Wei-Jen Chua, the daughter of Hsiang-Mei Amy Lu and Tony Chua of Taipei, has been named a McDonnell International Scholar at Washington University in St. Louis. She holds bachelor’s and master’s degrees from National Taiwan University, which is one of 15 leading Asian universities partnered with Washington University in St. Louis in the McDonnell International Scholars Academy.
Ms. Chua is pursuing a doctorate in immunology in the Division of Biology and Biomedical Sciences, and expects her study to continue another four or five years. She plans to become a university professor or researcher, with the goal of helping people understand more about health and disease.
“Wei-Jen Chua has already completed her first year of graduate study at Washington University and has made a very positive impression here,” said James V. Wertsch, Ph.D., the Marshall S. Snow Professor in Arts & Sciences and Director of the McDonnell International Scholars Academy. “She is precisely the kind of individual who will be able to take maximum advantage of the Academy’s efforts to build a network of future leaders in Asia and beyond.”
The McDonnell International Scholars Academy is both new and unique. Employing an unusual structure and approach, it brings together top scholars from many countries to pursue world-class education and research while forging a strong network with one another. Key to this are partnerships Washington University has established with top universities and corporations around the world with an eye to increasing opportunities for joint research and global education.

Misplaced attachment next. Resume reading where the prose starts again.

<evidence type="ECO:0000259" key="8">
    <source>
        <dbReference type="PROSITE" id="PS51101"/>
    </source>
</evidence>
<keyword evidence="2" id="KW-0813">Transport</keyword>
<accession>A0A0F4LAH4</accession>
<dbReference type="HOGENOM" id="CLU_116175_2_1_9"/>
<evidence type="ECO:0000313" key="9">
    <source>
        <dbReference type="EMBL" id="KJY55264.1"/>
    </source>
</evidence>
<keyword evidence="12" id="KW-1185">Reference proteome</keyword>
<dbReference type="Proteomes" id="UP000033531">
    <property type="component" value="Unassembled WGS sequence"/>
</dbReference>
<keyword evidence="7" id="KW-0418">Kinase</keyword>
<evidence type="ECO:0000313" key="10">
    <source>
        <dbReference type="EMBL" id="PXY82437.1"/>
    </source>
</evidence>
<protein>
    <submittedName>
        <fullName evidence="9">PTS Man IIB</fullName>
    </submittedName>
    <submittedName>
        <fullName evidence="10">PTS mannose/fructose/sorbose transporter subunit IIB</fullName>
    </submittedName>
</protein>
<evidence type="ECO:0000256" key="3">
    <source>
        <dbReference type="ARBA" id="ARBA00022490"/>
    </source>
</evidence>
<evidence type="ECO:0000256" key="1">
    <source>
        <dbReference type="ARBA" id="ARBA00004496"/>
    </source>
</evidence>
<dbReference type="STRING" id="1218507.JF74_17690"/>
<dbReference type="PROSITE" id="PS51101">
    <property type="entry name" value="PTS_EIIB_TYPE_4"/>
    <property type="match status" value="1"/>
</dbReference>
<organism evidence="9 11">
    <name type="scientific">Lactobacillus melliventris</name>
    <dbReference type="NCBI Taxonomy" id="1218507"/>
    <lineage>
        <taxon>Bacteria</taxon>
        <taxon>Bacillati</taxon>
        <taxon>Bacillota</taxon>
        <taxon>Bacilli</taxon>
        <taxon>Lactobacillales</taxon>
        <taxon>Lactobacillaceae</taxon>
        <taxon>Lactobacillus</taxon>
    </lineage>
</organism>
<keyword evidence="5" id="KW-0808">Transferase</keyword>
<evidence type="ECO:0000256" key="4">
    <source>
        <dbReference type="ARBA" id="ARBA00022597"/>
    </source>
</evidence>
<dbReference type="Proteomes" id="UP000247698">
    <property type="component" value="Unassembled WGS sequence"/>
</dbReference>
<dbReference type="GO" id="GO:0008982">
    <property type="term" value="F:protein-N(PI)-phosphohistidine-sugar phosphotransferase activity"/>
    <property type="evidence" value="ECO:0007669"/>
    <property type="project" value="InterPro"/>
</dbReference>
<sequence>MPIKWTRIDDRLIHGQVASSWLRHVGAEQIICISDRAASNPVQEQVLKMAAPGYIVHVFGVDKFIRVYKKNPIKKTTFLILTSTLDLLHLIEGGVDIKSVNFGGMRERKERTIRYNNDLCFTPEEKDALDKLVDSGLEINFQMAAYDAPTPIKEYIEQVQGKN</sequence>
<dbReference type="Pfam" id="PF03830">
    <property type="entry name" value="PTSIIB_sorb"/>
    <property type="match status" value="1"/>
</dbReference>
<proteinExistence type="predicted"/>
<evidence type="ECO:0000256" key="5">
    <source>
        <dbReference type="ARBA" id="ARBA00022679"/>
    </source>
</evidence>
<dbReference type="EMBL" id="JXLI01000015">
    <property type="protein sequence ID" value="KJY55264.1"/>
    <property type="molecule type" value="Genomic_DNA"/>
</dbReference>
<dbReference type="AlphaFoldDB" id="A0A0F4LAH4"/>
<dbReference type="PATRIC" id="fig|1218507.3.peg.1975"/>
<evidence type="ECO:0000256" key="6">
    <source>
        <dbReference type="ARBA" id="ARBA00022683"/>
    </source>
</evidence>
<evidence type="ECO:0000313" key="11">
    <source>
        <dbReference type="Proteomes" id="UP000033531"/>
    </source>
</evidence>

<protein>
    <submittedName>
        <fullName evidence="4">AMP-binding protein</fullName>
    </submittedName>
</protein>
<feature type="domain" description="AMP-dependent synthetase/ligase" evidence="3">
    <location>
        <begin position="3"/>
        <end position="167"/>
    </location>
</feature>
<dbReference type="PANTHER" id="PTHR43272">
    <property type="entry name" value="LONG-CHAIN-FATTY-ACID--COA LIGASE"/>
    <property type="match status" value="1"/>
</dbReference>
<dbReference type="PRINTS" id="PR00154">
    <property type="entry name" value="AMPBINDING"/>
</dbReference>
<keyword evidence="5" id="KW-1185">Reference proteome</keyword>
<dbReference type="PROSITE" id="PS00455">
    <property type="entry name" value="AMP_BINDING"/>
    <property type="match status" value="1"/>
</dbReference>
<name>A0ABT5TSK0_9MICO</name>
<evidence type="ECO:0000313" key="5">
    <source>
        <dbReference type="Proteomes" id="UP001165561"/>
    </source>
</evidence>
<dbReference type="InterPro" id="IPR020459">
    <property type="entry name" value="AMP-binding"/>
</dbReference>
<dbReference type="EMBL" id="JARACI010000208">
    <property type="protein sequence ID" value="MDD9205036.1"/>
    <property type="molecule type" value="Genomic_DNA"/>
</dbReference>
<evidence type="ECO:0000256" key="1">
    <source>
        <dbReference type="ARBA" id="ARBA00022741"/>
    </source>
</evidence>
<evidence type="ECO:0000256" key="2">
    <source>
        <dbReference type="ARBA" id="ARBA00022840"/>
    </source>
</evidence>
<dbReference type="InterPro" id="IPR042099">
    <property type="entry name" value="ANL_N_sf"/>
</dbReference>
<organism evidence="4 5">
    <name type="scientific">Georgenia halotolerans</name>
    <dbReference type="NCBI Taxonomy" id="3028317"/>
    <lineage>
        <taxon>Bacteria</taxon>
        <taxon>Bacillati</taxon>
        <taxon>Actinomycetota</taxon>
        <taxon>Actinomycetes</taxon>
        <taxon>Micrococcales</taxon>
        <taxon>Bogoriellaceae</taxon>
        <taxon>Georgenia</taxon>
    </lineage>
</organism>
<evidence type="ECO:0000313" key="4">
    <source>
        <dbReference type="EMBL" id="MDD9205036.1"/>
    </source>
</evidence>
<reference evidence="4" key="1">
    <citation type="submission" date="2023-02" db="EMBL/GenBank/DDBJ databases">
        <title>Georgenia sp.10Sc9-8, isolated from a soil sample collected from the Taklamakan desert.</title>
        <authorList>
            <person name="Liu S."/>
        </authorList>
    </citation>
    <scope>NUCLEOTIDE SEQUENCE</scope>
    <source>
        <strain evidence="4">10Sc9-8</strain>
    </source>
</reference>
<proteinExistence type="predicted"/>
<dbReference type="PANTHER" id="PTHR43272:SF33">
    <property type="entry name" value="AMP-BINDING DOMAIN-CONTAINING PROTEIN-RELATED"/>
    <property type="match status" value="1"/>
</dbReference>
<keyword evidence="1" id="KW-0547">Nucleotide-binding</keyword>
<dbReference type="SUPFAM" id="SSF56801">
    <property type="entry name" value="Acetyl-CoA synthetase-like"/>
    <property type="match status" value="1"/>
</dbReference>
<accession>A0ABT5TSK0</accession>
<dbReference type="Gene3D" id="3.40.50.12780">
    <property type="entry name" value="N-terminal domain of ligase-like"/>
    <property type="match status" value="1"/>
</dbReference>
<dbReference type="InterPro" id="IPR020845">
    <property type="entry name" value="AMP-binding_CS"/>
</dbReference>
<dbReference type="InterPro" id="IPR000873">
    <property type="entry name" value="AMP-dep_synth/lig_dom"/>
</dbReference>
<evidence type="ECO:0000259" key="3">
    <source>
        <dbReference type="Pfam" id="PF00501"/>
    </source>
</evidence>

The McDonnell Academy Scholars are considered future world leaders in their fields. As such, they are provided not only rigorous graduate instruction, but a thorough cultural, political and social education designed to prepare them as leaders knowledgeable about the United States, other countries, and critical international issues.
Once selected for this highly competitive program, each scholar is matched with a distinguished member of the Washington University faculty who serves as a mentor for the scholar and also as an “ambassador” to the university partner from which the scholar has graduated. The ambassador assists the McDonnell Scholar in academic and professional life and travels annually with the scholar to the partner university to build relationships between the two institutions.
Tuan-Hua David Ho, Ph. D., professor of biology in Arts & Sciences, is Chua’s faculty mentor-ambassador. Dr. Ho has expertise in plant biology, development biology and molecular genetics. He does research in barley genes and other agricultural processes. He holds a doctorate in biology from the Michigan State University.
The McDonnell Academy Scholars receive funding for full tuition, living expenses and travel to and from St. Louis. Most of the scholars reside in two fully equipped and furnished apartment buildings near campus.
Funding is provided through a sustaining endowment gift from John F. McDonnell, vice chairman of the Washington University Board of Trustees and retired chairman of the board of McDonnell Douglas Corporation, additional endowment pledges, and 11 multinational corporate and foundation sponsors. Sponsoring corporations also offer internships and on-site educational opportunities for the Academy’s Corporate Fellows.